Daniel Wells of Breakwater Builders on Safety in Building Practices
At the helm of a three-person team, Daniel Wells of Breakwater Builders believes that safe practices are at the core of construction work. He sits down with MH+D Inside Out to explain how to prevent faulty practices from developing.
Q. How have you built up a consistent client base?
A. We’re usually called to do custom carpentry for someone. Once we work with them on a job, people trust us, and they call us back.
Q. Why is it so hard for people to find a builder they trust?
A. This industry isn’t heavily regulated. People don’t need licenses to work on a house in Maine, and a lot of people have been burned because of that. I’m currently meeting with a small business association to try to develop a government-subsidized internship program with the trade schools.
Q. How could an internship program help prevent shoddy construction?
A. Through this program, I think we can bring in some of these kids that are passionate about building as a career. From the get-go, we can stop them from developing any of the bad habits, like lazy construction, and bring them into the future by training them with new building technology and best practices. We can get them certified to work on the aging infrastructure of Maine. New England has some of the oldest properties in the country, but they’re full of toxic materials. Because of the lack of licensure, many contractors are uncertified to work on those buildings. Someone without a license might tear apart window trim that has nine coats of lead paint on it without knowing how to keep people in the house safe.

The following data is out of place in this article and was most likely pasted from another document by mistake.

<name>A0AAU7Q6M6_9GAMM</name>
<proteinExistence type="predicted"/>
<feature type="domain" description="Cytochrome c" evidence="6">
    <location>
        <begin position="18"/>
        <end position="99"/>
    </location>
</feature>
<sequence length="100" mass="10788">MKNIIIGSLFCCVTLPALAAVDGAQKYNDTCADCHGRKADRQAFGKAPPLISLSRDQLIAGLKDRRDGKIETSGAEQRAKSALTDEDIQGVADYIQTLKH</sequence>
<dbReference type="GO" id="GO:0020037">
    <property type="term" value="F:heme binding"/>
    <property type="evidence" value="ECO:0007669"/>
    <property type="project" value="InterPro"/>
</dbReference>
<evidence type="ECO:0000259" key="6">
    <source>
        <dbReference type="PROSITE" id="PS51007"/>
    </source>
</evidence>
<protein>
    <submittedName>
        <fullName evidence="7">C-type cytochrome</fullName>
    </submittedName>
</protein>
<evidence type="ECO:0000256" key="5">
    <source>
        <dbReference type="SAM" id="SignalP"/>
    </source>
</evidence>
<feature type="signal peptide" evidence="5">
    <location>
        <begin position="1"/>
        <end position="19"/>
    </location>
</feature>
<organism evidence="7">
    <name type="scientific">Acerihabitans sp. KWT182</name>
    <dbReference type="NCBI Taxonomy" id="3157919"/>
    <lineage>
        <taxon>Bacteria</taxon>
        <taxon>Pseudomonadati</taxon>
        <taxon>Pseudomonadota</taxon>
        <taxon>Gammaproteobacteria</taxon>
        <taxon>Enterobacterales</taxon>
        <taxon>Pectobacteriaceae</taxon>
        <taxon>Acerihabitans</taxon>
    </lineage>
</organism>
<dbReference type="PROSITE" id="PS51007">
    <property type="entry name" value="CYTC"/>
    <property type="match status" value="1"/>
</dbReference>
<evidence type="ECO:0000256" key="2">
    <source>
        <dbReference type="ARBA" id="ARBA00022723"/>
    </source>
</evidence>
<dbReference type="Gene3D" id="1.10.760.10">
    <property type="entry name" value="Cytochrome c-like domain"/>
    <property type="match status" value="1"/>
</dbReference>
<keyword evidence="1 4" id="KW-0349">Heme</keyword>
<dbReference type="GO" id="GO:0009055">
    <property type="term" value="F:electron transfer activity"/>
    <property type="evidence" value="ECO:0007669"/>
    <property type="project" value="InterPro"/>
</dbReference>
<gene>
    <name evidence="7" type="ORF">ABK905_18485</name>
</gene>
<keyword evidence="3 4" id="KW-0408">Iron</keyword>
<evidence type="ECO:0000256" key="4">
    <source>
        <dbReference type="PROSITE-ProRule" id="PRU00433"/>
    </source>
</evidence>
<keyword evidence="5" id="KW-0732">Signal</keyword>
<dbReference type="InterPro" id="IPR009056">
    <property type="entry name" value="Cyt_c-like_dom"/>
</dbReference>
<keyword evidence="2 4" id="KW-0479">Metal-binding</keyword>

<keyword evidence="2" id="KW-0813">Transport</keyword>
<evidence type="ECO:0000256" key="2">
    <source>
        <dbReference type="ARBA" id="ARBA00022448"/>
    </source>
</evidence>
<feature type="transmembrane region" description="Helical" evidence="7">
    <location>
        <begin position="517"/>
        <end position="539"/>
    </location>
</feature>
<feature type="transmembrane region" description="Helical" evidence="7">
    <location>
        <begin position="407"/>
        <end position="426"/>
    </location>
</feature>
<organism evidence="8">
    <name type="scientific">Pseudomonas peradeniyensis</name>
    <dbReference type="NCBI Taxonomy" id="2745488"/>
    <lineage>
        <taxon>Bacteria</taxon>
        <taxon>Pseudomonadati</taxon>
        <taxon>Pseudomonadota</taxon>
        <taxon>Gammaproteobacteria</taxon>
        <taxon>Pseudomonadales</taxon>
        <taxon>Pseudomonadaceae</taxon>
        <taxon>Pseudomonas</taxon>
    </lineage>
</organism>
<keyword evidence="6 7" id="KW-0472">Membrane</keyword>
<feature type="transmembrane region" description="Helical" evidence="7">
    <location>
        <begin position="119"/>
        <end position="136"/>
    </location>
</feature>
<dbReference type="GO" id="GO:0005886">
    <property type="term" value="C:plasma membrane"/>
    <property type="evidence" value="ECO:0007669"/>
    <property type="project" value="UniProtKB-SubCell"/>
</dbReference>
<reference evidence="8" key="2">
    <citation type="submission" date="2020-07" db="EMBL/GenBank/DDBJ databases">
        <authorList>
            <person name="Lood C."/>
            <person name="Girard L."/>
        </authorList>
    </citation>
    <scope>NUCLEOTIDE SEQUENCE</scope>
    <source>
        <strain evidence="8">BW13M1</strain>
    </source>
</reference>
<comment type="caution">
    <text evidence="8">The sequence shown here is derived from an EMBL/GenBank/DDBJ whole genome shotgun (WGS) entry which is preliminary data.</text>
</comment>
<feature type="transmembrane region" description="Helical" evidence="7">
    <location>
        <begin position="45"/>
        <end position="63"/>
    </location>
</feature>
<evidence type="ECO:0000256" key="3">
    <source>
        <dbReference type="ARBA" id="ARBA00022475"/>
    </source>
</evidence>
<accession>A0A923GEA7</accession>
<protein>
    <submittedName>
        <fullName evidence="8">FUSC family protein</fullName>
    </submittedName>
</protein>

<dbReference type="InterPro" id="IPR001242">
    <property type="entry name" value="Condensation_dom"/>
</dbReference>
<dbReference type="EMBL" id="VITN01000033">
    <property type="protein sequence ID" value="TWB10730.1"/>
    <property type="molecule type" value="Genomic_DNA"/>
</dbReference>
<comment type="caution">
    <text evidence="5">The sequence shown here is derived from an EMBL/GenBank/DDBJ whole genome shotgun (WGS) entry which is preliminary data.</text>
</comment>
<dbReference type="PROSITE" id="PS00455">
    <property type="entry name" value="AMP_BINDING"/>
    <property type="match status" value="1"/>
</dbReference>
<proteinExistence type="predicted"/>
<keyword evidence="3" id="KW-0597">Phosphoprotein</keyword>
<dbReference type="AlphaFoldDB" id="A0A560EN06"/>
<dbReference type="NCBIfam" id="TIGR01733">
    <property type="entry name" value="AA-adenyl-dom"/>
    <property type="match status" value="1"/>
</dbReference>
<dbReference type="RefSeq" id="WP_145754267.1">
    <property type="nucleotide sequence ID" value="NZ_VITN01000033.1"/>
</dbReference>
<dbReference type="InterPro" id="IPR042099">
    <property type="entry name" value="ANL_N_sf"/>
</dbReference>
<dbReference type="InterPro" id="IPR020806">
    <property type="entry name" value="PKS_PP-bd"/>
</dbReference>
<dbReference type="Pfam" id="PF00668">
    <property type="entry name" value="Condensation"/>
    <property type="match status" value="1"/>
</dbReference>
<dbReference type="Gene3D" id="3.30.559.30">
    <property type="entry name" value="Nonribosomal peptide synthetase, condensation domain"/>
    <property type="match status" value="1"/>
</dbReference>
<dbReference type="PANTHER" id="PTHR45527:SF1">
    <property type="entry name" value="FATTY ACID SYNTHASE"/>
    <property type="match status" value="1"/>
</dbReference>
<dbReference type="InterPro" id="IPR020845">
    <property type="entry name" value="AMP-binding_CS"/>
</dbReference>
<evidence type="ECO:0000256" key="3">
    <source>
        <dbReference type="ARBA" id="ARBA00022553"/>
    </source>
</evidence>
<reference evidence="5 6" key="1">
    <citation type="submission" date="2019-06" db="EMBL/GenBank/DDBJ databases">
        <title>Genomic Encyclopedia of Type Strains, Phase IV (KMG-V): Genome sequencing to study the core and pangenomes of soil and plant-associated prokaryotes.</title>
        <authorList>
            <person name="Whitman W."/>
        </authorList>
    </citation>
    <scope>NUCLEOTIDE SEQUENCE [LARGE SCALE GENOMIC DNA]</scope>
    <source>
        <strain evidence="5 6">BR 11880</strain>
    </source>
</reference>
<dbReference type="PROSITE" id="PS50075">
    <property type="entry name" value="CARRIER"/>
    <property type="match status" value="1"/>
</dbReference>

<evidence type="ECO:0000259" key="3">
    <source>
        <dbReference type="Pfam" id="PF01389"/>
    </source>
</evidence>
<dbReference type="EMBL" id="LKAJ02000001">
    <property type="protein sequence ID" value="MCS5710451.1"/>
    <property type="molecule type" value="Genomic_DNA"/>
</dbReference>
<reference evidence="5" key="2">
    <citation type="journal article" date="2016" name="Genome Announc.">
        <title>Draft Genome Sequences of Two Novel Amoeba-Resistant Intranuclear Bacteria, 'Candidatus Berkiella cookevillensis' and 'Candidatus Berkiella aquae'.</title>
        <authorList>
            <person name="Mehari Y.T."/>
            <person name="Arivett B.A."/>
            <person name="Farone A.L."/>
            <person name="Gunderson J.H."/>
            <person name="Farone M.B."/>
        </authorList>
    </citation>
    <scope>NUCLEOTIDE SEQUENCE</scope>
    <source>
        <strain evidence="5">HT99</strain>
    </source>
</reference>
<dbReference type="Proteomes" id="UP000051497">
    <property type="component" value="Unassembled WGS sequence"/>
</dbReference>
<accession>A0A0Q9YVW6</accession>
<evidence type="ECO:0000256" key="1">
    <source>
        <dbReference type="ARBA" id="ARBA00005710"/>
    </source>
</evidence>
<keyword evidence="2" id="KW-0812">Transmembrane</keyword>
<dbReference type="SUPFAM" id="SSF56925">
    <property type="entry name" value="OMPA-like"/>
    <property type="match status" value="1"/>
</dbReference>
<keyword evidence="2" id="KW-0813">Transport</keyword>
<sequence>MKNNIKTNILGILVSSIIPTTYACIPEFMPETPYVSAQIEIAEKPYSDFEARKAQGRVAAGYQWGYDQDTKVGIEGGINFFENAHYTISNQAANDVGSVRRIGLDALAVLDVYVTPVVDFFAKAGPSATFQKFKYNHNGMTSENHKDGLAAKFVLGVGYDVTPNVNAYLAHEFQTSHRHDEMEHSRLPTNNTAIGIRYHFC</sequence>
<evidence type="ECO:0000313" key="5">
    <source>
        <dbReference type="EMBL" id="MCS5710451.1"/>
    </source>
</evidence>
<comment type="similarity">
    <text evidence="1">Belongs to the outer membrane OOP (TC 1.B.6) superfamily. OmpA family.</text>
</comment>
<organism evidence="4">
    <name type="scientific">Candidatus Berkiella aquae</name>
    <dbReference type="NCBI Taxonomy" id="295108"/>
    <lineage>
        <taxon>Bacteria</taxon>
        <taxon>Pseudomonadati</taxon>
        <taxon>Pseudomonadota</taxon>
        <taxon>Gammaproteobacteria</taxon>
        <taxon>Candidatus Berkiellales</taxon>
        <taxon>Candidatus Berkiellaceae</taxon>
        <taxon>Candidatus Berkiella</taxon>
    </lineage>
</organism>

Q. How do you approach complying with code enforcement?
A. I like to meet with the code enforcement officer right away. I think it’s more efficient to do it that way, because you don’t ever have to work backwards. We’re not reinventing the wheel, but we’re just trying to make this process as efficient as possible and supply the best quality product that we can.
Q. What are your favorite projects to work on?
A. I like working with people who really care about their homes. Maybe they’ve lived there for 30 years. They’re attached to it. Their kids grew up there. I get much more involved on an emotional level because of their emotional connection to it. I want to help them keep their home in the family, and we can prioritize the right projects first. When I look back on my building career, I want to know I made people happy. I think that’s what it’s all about.